Railsea is China Miéville's latest novel. Although officially classified as a young adult novel, it will undoubtedly be appreciated by adults too. It tells the story of Sham Yes ap Soorap, a young doctors apprentice riding on the moletrain Medes.  The Medes Captain Naphi has a philosophy, a life goal: hunting the great ivory colored moldywarpe, known as Mocker Jack, that took her arm. Sham, however, feels that, at least for him, there must be more to life than riding the endless rails of the railsea hunting prey.  When the Medes finds an old, wrecked train, Sham finds something that eventually ends up sending him on a quest & changing his life. I don't want to say much more than that.
This is a clever, imaginative science fiction/fantasy novel set in a well-realized world where an intricate tangle of railway tracks cover the earth. Most people have a real aversion to setting foot on the earth below the railsea where giant carnivorous predators of all kinds lurk, including the huge moldywarpes (giant moles), mole rats, antlions, burrowing owls, earwigs, blood rabbits, & others.
Obviously, in Railsea Miéville was influenced by Herman Melville's Moby Dick, but in the acknowledgments Miéville credits many writers & artists that inspired him, including: Joan Aiken, John Antrobus, the Awdrys, Catherine Besterman, Lucy Lane Clifford, Daniel Defoe, F. Tennyson Jesse, Ursula Le Guin, Penelope Lively, Spike Milligan, Charles Platt, Robert Louis Stevenson, & the Strugatsky Brothers. (I can see other influences too, like Herbert's Dune, the movie Tremors.)
China Miéville is a remarkably creative & talented writer. Even though Railsea is a YA novel, Miéville's use of language & prose will greatly appeal to adult readers. Some younger readers actually might find the prose challenging, however, the story is so inventive & entertaining that most will stay with it even if it requires more mental thought than lesser novels. There are a wide variety of characters in the novel, including trainfolks, pirates, salvagers, rumourmongers,  explorers, & more.

You might have notice my use of the ampersand symbol "&" instead of the word "and" it this review. There is a reason for this as Miéville cleverly uses the ampersand rather than the word "and" in Railsea. (See the quotes below.)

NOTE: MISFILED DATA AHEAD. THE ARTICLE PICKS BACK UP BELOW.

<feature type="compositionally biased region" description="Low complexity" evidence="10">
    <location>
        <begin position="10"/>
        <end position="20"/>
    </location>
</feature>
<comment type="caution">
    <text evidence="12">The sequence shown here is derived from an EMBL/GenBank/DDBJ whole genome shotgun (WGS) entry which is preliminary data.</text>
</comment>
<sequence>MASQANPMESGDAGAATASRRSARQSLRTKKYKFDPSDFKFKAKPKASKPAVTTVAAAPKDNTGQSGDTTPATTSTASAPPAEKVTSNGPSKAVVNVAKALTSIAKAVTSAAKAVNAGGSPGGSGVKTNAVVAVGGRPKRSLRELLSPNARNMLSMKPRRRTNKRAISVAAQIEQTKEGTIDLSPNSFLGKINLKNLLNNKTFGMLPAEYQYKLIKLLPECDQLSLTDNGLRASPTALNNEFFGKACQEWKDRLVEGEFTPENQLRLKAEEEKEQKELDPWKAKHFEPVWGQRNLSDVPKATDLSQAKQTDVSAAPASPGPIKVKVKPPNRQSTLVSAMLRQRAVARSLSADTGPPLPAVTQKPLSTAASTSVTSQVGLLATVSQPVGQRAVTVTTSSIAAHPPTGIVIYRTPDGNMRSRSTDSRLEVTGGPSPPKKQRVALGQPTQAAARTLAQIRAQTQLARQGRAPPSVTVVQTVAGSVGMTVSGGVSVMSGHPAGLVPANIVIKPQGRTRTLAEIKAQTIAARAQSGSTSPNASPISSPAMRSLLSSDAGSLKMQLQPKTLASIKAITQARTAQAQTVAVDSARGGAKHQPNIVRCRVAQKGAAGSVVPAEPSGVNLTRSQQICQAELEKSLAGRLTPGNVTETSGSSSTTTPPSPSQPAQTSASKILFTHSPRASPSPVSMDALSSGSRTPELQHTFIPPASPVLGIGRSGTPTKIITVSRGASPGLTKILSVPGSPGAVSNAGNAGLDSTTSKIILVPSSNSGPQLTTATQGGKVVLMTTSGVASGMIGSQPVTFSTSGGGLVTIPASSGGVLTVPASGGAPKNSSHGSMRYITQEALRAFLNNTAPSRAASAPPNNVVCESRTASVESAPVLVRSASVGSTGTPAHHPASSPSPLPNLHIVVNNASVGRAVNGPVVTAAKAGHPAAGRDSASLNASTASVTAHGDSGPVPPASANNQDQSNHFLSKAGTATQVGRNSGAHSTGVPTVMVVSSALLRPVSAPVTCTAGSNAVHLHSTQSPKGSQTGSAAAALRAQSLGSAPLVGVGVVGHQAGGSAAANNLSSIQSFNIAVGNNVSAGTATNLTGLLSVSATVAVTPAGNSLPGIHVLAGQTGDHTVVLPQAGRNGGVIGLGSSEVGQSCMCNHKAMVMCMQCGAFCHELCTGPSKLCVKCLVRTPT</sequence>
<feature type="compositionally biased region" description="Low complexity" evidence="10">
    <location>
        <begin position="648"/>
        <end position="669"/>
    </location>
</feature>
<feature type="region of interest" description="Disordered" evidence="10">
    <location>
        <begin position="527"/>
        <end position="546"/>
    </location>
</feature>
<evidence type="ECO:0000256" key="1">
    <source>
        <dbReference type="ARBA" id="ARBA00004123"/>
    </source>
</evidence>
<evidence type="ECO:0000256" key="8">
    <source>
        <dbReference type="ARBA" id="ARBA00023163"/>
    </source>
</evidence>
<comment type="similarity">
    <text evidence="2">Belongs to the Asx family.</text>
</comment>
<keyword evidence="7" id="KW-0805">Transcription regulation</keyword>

Railsea is very highly recommended
China Miéville is the author of several books, including Un Lun Dun, Perdido Street Station, The City & The City, Kraken, & Embassytown. His works have won the Hugo, the British Science Fiction Award (twice), the Arthur C. Clarke Award (three times) & the World Fantasy Award. He lives & works in London.


When at last there came a sound from the speakers above, it made him start. It was the alarm for which he & the rest of the crew of the Medes had been waiting. A crackling blare. Then from the intercom came the exclamation: “There she blows!” pg. 5

Soaring from its burrow in a clod-cloud & explosion it came. A monster. It roared, it soared, into the air. It hung a crazy moment at the apex of its leap. As if surveying. As if to draw attention to its very size. Crashed at last back down through the topsoil & disappeared into the below.
The moldywarpe had breached.
Of all the gapers on the Medes none gaped harder than Sham. Shamus Yes ap Soorap. Big lumpy young man. Thickset, not always unclumsy, his brown hair kept short & out of trouble.  pg. 6

He had been made to memorise a poemlike list of the moldywarpe’s other names—underminer, talpa, muldvarp, mole. Had seen ill-exposed flatographs & etchings of the grandest animals. Stick-figure humans were drawn to scale cowering by the killer, the star-nosed, the ridged moldywarpe. & on one last much-fingered page, a page that concertinaed out to make its point about size, had been a leviathan, dwarfing the specklike person-scribble by it. The great southern moldywarpe, Talpa ferox rex. That was the ploughing animal ahead. Sham shivered.
The ground & rails were grey as the sky. Near the horizon, a nose bigger than him broke earth again. It made its molehill by what for a moment Sham thought a dead tree, then realised was some rust-furred metal strut toppled in long-gone ages, up-poking like the leg of a dead beetle god. Even so deep in the chill & wastes, there was salvage.
Trainspeople hung from the Medes’s caboose, swayed between carriages & from viewing platforms, tamping out footstep urgency over Sham’s head. “Yes yes yes, Captain . . .”: the voice of Sunder Nabby, lookout, blurted from the speakers. Captain must have walkie-talkied a question & Nabby must have forgotten to switch to private. He broadcast his answer to the train, through chattering teeth & a thick Pittman accent. “Big boar, Captain. Lots of meat, fat, fur. Look at the speed on him . . .” pg. 7

Atangle across the whole vista, to & past the horizon in all directions, were endless, countless rails.
The railsea.
Long straights, tight curves; metal runs on wooden ties; overlapping, spiralling, crossing at metalwork junctions; splitting off temporary sidings that abutted & rejoined main lines. Here the train tracks spread out to leave yards of unbroken earth between them; there they came close enough together that Sham could have jumped from one to the next, though that idea shivered him worse than the cold. Where they cleaved, at twenty thousand angles of track-meets-track, were mechanisms, points of every kind: wye switches; interlaced turnouts; stubs; crossovers; single & double slips. & on the approaches to them all were signals, switches, receivers, or ground frames. pg. 10
A meat Island! The carcass loomed.